Spring 1998 • Vol. XX No. 2 PoetryApril 1, 1998 |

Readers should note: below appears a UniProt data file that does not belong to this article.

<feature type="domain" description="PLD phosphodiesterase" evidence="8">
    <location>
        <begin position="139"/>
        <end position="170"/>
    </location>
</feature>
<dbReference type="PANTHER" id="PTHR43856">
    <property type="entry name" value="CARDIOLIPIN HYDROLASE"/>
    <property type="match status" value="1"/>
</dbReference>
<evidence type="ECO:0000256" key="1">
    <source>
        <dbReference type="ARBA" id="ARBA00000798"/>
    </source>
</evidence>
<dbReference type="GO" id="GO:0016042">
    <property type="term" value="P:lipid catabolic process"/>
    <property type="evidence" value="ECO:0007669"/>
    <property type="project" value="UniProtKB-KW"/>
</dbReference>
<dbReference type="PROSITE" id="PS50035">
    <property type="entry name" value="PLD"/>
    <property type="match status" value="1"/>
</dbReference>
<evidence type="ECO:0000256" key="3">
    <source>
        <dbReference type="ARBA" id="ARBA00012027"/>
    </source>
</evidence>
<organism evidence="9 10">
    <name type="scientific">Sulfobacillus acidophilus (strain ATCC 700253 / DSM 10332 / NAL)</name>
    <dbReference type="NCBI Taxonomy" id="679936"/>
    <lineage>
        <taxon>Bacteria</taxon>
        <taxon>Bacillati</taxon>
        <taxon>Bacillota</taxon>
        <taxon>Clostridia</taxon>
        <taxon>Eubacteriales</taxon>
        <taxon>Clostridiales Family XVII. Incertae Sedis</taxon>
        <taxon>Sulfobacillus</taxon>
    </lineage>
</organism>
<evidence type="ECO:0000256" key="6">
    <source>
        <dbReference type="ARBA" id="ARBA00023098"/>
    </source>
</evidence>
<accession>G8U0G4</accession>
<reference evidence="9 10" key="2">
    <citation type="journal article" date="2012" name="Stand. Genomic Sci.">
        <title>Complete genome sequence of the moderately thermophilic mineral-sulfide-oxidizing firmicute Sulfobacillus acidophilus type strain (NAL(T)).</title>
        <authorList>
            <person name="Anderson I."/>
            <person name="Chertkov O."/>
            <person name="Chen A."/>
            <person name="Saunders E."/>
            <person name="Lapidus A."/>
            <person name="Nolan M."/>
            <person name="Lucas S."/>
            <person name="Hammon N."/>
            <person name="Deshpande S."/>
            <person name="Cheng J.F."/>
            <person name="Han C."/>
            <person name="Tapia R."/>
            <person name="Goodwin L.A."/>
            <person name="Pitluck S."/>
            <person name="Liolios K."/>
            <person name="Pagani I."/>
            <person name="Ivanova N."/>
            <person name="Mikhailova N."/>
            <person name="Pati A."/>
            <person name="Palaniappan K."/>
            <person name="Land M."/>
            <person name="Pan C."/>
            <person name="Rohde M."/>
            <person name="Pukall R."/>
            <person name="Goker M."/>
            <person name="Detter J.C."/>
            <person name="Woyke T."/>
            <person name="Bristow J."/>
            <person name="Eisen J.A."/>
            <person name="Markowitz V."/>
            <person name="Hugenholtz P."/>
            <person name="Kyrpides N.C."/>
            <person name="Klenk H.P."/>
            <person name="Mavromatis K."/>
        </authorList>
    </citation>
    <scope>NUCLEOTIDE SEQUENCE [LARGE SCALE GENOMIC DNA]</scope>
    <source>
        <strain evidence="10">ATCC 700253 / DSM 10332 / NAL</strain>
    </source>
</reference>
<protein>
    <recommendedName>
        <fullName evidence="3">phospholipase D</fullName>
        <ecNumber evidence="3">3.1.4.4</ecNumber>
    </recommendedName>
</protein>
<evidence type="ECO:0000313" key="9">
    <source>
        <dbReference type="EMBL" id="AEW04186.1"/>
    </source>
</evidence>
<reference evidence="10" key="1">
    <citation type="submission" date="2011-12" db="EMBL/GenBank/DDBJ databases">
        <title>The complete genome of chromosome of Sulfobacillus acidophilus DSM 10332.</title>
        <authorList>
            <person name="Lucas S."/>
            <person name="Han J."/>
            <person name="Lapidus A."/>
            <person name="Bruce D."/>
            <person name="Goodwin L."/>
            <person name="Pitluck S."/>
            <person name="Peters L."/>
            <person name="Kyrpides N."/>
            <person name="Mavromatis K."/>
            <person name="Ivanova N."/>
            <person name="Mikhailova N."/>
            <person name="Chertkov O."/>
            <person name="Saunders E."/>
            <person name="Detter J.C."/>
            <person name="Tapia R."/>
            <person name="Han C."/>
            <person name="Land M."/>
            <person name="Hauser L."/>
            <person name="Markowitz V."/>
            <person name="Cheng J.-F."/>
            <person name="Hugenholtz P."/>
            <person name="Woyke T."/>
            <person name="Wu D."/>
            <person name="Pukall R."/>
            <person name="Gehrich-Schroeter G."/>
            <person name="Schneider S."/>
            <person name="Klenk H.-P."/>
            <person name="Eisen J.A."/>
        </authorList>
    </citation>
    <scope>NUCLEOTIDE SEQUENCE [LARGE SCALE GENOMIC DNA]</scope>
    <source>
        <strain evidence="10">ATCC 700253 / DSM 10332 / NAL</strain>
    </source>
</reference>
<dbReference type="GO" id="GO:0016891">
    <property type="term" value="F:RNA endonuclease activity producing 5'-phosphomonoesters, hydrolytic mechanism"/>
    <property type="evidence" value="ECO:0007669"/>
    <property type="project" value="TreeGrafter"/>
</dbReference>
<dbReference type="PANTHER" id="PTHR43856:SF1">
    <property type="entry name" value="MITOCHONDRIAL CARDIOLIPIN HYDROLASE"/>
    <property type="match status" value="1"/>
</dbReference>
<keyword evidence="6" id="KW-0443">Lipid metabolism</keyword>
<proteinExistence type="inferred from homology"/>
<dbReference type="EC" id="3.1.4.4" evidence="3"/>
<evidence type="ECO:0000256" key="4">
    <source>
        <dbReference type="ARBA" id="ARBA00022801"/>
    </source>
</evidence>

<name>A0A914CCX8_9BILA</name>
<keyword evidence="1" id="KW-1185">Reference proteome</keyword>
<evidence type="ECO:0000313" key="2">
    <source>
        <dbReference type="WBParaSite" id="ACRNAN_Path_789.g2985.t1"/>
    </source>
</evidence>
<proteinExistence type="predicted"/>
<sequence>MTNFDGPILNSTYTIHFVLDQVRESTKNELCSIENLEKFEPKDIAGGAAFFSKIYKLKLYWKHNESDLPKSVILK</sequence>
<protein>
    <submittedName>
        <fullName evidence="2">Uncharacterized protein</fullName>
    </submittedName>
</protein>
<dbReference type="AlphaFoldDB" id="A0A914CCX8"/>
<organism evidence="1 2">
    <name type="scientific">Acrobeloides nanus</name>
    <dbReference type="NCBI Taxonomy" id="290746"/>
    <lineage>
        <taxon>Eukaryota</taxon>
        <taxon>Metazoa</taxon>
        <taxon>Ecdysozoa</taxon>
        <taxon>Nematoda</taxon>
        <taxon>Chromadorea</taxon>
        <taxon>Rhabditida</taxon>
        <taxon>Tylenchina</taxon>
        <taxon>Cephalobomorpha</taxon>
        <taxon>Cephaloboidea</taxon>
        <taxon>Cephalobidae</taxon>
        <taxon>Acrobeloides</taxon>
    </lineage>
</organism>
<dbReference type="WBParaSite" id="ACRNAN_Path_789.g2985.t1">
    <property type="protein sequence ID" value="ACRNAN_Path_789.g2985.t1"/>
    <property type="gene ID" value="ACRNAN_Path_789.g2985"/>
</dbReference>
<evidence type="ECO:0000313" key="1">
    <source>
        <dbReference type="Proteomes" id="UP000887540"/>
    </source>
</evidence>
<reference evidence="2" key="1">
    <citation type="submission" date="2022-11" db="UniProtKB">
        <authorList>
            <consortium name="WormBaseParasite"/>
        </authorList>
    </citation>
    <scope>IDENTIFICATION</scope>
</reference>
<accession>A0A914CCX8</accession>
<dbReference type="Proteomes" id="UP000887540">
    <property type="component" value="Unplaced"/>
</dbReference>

Oh lovely matter, meager, half-rotten, I held a pomegranate once, my hands cupped inside another's hands. But I could not be loved like that, locked song, nor love, but saved rooms in myself to dust for nothing, nothing, that I might own parts of myself to squander or inherit, as one inherits lemon groves, fine feet, a house of stone discovered in a wandering, the table, the bed, pulled also out of stone, where I could live months away from my husbands!—there sleep, grow strange, of many minds inside a memory, never to be relieved of the burden of being, nor changed, nor taken up, not in this lifetime. Glacial, the pomegranate, my harbinger of these brilliant, barren years— scrotal you pomegranate, given to long rot and yet too delicate, recreant, a sack of stars.

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